Electric Taxi Systems Aim To Save Airlines Fuel, Money Getting To the Runway
Efforts to reduce the thousands of gallons of jet fuel now being burned each year just to move aircraft to and from runways are very much in evidence at the 2012 Farnborough International airshow. No fewer than four new products vying for the attention of airline and airport managements, including efforts by Israel Aircraft Industries (IAI), L-3, Safran/Honeywell and WheelTug, and they each have taken a different approach.
L-3, WheelTug and the joint venture between Safran and Honeywell have both taken a novel approach of installing motors directly on landing gear to allow aircraft to taxi autonomously using power from the auxiliary power unit (APU). By contrast, IAI’s TaxiBot system involves a semi-robotic tow tug that is controlled from the cockpit by pilots.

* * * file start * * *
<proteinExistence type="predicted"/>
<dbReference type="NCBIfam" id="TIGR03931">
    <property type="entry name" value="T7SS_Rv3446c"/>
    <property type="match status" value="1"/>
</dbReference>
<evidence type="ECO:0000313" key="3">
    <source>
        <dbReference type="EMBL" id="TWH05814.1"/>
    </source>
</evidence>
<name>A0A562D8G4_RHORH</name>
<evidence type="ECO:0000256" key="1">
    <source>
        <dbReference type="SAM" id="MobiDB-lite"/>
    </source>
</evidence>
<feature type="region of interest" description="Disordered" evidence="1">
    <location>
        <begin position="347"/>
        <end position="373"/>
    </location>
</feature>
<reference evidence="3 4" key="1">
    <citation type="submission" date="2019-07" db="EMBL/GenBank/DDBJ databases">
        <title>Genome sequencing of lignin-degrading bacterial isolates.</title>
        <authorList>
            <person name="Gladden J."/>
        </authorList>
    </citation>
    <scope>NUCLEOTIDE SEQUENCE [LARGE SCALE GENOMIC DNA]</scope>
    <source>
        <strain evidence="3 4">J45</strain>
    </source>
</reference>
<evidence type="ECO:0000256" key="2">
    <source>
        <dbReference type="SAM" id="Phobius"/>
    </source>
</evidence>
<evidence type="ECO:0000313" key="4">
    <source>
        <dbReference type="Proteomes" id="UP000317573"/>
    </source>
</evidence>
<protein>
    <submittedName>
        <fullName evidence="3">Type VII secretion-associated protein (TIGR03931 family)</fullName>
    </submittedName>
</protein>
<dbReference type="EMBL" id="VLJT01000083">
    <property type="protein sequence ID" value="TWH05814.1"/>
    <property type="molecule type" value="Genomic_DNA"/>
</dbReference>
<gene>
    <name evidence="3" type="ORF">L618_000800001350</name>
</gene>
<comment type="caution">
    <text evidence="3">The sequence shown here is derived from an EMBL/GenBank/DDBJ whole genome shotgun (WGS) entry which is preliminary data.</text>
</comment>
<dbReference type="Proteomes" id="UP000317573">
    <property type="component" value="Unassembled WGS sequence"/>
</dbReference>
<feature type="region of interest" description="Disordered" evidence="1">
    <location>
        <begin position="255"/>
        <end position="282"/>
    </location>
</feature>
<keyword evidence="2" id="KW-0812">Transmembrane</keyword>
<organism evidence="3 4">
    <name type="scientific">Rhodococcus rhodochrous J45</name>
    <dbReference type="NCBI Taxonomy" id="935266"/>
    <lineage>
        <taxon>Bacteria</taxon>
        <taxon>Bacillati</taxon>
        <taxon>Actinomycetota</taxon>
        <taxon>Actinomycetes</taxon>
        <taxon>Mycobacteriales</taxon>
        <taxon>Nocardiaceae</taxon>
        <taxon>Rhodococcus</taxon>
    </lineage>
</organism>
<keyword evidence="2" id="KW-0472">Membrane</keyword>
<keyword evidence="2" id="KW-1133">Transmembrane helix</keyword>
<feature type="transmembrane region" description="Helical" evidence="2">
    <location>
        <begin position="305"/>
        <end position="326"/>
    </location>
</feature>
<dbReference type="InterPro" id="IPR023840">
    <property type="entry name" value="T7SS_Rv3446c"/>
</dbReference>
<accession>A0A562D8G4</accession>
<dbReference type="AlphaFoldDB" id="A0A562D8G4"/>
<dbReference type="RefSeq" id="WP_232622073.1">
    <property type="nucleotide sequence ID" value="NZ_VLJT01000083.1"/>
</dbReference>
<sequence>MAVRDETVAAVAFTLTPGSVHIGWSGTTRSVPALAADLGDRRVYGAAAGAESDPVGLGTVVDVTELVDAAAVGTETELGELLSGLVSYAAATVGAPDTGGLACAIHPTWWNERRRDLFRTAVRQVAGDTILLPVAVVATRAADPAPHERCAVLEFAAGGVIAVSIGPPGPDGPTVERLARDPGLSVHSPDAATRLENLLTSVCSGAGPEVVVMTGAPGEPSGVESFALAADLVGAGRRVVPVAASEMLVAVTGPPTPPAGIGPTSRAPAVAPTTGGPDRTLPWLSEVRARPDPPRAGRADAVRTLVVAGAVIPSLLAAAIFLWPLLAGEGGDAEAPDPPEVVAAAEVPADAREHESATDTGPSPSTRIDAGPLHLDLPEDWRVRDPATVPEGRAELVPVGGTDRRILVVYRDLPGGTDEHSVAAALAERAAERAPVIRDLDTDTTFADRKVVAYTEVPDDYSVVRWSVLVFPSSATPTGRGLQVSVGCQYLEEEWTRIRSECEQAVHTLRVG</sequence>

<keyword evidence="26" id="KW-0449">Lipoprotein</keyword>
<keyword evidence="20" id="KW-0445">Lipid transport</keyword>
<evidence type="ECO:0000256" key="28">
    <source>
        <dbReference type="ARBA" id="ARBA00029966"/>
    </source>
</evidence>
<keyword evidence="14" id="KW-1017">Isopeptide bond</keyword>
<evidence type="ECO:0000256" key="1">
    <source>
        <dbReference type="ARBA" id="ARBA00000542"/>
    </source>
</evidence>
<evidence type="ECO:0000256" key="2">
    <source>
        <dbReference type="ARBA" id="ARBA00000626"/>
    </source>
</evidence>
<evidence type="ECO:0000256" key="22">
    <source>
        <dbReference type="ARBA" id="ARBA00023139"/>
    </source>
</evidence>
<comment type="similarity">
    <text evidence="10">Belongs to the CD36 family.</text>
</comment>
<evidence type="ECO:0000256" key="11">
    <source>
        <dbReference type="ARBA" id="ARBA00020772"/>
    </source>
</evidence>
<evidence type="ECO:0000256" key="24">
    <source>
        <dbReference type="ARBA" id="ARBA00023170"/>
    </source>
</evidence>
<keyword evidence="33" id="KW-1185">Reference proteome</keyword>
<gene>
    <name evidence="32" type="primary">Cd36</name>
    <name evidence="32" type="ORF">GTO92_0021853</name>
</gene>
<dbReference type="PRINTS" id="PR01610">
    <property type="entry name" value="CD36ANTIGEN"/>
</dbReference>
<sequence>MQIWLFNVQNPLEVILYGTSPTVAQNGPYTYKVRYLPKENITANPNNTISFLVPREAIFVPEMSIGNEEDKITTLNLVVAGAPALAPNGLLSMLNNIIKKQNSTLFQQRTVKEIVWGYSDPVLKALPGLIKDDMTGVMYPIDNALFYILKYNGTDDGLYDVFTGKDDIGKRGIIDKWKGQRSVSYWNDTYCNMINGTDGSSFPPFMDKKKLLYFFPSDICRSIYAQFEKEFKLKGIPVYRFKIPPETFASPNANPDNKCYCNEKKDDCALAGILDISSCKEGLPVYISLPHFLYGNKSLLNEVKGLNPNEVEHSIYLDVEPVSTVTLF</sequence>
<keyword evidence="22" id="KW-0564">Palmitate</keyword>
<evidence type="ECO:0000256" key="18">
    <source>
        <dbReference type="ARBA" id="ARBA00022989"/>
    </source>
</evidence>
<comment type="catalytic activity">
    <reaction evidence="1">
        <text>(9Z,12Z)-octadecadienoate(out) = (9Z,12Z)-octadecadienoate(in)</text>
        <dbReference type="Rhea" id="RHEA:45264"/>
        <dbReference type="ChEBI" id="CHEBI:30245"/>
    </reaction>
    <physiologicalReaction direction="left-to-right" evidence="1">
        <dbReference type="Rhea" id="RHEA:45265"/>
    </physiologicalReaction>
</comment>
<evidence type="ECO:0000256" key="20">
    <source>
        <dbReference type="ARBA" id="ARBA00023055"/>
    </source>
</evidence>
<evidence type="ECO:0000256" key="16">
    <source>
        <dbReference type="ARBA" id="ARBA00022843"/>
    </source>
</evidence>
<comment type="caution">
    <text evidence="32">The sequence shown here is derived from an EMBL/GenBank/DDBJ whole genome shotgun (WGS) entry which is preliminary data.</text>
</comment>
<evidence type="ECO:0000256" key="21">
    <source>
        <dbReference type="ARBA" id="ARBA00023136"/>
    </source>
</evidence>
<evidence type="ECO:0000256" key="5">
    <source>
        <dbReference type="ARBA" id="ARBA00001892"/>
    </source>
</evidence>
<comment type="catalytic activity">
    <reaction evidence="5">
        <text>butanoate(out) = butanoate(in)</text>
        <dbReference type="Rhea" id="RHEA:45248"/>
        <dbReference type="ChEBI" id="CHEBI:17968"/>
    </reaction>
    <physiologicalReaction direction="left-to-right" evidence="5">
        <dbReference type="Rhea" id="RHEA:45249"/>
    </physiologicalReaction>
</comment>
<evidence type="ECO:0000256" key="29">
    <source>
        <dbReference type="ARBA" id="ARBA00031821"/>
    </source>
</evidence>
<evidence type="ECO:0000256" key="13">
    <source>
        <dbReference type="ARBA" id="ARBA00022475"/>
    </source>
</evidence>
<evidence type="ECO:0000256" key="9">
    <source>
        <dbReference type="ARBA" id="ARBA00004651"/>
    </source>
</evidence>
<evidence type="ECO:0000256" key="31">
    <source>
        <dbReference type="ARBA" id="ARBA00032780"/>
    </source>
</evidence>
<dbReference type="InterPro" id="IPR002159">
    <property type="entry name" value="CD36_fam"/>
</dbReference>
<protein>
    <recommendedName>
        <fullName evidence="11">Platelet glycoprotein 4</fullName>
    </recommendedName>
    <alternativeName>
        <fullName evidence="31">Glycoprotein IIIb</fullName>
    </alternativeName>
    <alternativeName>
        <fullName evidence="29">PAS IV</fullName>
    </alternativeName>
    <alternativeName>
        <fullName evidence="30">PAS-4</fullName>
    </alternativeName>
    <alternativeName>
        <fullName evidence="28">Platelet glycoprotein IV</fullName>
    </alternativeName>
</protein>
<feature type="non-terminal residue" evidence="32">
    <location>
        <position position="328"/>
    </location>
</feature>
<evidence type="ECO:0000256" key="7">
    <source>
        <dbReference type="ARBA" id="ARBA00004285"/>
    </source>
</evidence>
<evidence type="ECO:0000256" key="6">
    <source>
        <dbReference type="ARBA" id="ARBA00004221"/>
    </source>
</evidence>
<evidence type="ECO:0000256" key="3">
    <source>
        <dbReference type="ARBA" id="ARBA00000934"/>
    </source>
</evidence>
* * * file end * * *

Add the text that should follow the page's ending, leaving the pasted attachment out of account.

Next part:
Yesterday [Monday] IAI signed a memorandum of understanding with Lufthansa LEOS that should see the ground handling company begin operational trials with TaxiBot. The vehicle recently completed some trials at Chateautroux Airport in France, following earlier evaluations last year involving Airbus A340-600 and Boeing 747-400 aircraft.
According to TaxiBot program director Ran Briar, one of the main differentiators of IAI’s system is that it can be used to tow larger aircraft. Rival systems using motors fitted to landing gear are generally only designed to handle narrow-bodied airliners. He said that widebodied airliners typically would need bout 1,500 HP for taxiing and that typically APUs can only deliver about 150 HP for this purpose.